Finances 101: Stuff We Wish We Learned in School:

Savings

Many banks offer higher interest rates, closer to 2%, for high-interest savings accounts in exchange for limited account accessibility/functionality. For example, a high-interest savings account may provide limited withdrawals or transactions. These accounts can be useful when you don’t necessarily need to spend the money in the near-term and can afford to put the money aside and earn some extra cash. Before you open any bank account it is important to understand whether there are fees associated with the account because these can eat into your precious interest payments.

Investments

Under the investment bucket, things get a little more exciting. Here, we’ll include stocks and bonds to keep things manageable. Stocks come in a variety of flavours and risk levels. In general, diversifying your portfolio across multiple stocks helps reduce your exposure to the risk of one specific company. Funds, especially Exchange Traded Funds (ETFs), can be an easy and low cost way to invest in a broad basket of stocks. ETFs can also include bonds as well. Some ETFs even include stocks and bonds in what is usually termed a ‘balanced’ fund. Before investing in any stock or bond we recommend that you understand the risks and costs that are associated with the investment, and whether it is suitable for your specific needs. It may even be helpful to speak with a professional.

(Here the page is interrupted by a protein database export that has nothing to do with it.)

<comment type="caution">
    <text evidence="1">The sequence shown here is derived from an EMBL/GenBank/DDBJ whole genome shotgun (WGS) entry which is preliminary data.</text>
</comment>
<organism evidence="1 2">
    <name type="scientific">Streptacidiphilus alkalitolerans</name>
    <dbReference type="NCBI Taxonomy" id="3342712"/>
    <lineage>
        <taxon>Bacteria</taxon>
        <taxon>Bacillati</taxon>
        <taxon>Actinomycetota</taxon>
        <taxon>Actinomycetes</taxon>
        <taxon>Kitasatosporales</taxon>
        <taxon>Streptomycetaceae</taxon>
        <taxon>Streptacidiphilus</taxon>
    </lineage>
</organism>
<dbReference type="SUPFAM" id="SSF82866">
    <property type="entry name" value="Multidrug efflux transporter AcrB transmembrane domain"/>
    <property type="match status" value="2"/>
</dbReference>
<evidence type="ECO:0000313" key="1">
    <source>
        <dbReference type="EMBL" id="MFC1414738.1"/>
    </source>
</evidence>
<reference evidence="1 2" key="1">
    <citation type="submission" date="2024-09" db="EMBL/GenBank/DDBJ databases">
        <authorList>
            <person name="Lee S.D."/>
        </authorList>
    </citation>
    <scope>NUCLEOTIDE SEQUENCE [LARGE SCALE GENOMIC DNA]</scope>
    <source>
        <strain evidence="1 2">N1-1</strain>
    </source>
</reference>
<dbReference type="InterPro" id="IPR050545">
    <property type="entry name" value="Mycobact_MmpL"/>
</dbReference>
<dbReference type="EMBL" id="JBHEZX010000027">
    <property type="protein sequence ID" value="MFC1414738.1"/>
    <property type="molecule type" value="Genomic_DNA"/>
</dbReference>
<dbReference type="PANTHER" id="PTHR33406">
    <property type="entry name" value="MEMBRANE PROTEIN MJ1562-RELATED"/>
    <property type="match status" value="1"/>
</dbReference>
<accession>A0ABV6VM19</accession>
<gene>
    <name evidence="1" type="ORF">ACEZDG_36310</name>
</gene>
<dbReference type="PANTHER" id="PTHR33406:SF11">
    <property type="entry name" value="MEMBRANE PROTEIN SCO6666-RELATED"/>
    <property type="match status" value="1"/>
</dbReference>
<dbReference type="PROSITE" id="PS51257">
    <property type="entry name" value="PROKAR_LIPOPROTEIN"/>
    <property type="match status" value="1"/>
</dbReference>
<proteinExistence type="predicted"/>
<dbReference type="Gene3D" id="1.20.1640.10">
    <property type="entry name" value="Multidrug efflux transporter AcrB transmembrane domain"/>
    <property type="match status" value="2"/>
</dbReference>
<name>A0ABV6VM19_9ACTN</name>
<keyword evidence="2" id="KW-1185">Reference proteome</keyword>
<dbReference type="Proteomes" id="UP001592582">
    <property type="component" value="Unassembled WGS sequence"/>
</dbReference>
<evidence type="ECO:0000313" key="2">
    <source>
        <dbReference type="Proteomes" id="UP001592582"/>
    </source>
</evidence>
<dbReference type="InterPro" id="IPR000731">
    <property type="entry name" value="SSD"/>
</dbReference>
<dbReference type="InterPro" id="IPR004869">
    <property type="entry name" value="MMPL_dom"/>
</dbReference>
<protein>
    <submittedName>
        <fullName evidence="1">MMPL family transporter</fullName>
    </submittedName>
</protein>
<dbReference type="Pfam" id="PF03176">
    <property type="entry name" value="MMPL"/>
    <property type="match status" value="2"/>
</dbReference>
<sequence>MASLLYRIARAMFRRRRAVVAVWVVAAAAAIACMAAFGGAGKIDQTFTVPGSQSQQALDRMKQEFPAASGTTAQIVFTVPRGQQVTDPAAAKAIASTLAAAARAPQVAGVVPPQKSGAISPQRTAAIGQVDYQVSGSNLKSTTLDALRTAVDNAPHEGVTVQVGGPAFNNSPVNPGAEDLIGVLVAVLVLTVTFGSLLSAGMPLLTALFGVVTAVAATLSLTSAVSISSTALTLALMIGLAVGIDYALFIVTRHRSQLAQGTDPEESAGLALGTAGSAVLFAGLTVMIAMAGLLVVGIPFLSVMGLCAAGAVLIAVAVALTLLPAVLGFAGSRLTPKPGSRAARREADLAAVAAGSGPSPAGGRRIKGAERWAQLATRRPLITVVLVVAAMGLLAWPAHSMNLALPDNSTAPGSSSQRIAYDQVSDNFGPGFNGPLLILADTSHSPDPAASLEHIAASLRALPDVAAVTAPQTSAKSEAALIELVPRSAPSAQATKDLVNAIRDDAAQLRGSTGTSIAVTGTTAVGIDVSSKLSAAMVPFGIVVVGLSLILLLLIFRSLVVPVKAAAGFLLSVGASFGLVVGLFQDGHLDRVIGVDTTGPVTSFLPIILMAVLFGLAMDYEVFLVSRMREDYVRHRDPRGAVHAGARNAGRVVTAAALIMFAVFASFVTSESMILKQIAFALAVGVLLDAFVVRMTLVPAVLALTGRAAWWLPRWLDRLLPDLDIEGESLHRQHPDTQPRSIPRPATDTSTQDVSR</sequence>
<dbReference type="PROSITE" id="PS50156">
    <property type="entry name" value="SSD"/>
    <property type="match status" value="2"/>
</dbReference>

Loans

Next, there are traditional loans or lines of credit available through traditional financial institutions. With loans, the interest rate can vary depending on whether it is secured (backed by other assets) or unsecured. As a rule of thumb, experts generally recommend that total debt payments such as credit card, line of credit, mortgage, car payments, etc. should not exceed 40% (total debt service ratio) of your monthly before-tax income.

We’re not here for small talk. We’re here to get into the nitty-gritty details and tackle the fears every parent-to-be faces.

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